Athletes as rock stars
At exactly the same time that several hundred musicians and music lovers packed The Intersection on Tuesday night to honor local "rock stars" at the WYCE-FM (88.1) Jammie Awards bash, a few thousand folks cheered on stars of a different sort a couple of blocks away at Van Andel Arena. Special game: Bill Przybysz and John McEnroe share a moment at the net following their game during the Ace of Hearts exhibition at Van Andel Arena on Tuesday night. More photos That's where tennis stars John McEnroe, Anna Kournikova, Jim Courier and Jana Novotna were playing -- and entertaining -- folks as part of the Ace of Hearts exhibition, a charity event organized mostly by local tennis pro Bill Przybysz to raise money for the Miracle Match Foundation, which financially helps those seeking bone marrow transplants.
The "sports" angle aside, tennis-great-turned-sportscaster McEnroe and model/tennis player/bombshell Kournikova are arguably the biggest, most recognizable international celebrities to hit town since The Who rolled into Grand Rapids in December. And one of them, at least, is a heckuva a lot better looking than Pete Townshend or Roger Daltrey. Anyway, being a diehard tennis buff -- and recognizing that McEnroe has dabbled in the rock guitar thing on occasion, thus justifying my attendance ... at least in my own mind. I popped into their pre-match press conference at the Amway Grand Plaza Hotel to see just what they were up to in this winter wasteland of celebrity-starved Grand Rapids. Oh, and to find out what they were listening on their iPods.
After a 40-minute delay in their arrival from Chicago due to our fine Midwest weather, here's a few of their comments: On tennis stars as celebrities: "Actually, not enough of these guys are like rock stars," insisted McEnroe, who claimed tennis needs more colorful characters like past greats Jimmy Connors, Ilie Nastase and Bjorn Borg (who he dubbed "the tennis version of the Beatles" during his heyday, with screaming girls waiting for him after matches). "The amount of money in the sport has made everyone seem more serious."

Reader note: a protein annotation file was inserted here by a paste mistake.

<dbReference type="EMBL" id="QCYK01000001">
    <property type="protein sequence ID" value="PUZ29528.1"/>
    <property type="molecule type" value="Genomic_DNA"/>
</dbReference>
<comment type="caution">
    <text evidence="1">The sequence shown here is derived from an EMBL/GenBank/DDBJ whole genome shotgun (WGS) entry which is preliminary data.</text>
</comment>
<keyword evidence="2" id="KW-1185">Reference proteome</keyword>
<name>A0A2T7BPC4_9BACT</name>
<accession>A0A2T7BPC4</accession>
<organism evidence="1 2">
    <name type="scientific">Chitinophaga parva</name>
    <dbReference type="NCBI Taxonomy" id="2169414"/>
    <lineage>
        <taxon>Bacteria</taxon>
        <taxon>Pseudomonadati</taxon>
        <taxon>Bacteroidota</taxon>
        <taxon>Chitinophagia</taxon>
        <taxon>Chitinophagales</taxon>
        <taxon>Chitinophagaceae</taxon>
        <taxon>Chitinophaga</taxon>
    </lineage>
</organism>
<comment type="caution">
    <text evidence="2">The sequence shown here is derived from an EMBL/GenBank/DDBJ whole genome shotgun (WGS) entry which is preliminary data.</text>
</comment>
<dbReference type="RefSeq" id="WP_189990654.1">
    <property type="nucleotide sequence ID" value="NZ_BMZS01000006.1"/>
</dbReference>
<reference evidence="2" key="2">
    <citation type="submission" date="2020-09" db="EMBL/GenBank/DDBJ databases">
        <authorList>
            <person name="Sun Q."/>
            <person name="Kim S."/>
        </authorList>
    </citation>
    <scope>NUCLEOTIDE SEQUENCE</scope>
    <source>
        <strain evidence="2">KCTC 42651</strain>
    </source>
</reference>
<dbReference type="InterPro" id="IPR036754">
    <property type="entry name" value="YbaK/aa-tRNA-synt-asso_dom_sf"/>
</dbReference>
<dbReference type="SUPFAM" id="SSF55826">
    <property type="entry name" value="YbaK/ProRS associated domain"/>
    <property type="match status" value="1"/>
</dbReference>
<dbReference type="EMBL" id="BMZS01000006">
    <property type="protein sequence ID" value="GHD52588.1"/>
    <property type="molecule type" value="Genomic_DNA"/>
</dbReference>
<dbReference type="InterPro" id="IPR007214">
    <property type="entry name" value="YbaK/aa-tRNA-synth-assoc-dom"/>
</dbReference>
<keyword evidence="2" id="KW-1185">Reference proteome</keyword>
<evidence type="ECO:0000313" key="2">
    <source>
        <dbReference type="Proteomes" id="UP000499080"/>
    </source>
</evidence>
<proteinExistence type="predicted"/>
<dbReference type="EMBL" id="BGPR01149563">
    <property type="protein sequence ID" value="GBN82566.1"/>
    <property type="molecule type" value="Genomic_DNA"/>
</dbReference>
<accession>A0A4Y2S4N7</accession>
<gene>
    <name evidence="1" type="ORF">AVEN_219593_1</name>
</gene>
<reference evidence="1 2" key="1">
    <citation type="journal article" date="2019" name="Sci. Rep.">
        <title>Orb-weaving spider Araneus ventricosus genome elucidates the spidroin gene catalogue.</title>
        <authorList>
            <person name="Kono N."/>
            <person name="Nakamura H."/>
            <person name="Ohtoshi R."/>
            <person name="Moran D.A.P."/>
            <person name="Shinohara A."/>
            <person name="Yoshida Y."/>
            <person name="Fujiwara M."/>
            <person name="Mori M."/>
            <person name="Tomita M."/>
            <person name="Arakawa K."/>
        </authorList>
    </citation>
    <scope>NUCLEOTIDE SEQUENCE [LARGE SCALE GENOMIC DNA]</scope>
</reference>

He did commend the U.S. Open in New York for trying to "add a spark" to the sport by playing loud music before matches and otherwise entertaining crowds. On sports as entertainment: "We go out there and compete, but hopefully we also want to entertain. Jim (Courier) brings his good looks and sense of humor, and me, it's yelling at the umpire." Said Courier: "At the end of the day, we're entertainers." On music: Courier's iPod has been playing Mat Kearney (who opens for John Mayer at Van Andel Arena next week), the Counting Crows and the Gorillaz. Kournikova said she tends to "listen to the same stuff over and over ... older stuff, personal stuff." Novotna said her tastes range from classical to rock to easy listening. "It depends on what mood I'm in."
McEnroe said he's "helped by my kids actually" in listening to a variety of downloaded tunes. He did complain, though, that he didn't get a chance to hear live music in Chicago the night before traveling to West Michigan so he could rest up for his Grand Rapids matches. "Forget Buddy Guy's Legends. I need to get my sleep," he quipped. On playing to raise money for the Miracle Match Foundation and supporting Przybysz, who's battled through acute monocytic leukemia: "I'm proud and honored to be part of this event. I jumped at the opportunity," said Kournikova. Noted Courier: "Bill's story is so compelling. This guy's inspiring and we're happy to be here."
What the event represents is "never giving up," McEnroe offered, "and of course, to come up with a solution." And that's the bottom line: We need more stars like that, willing to use their celebrity status for worthy causes. Przybysz said the foundation wants to raise enough money from this week's event to get 125 people tested so they can find matches on the national bone marrow registry. Let's hope they do.
Comments about anything?Thomas R. Wolf, Jr. <email@example.com>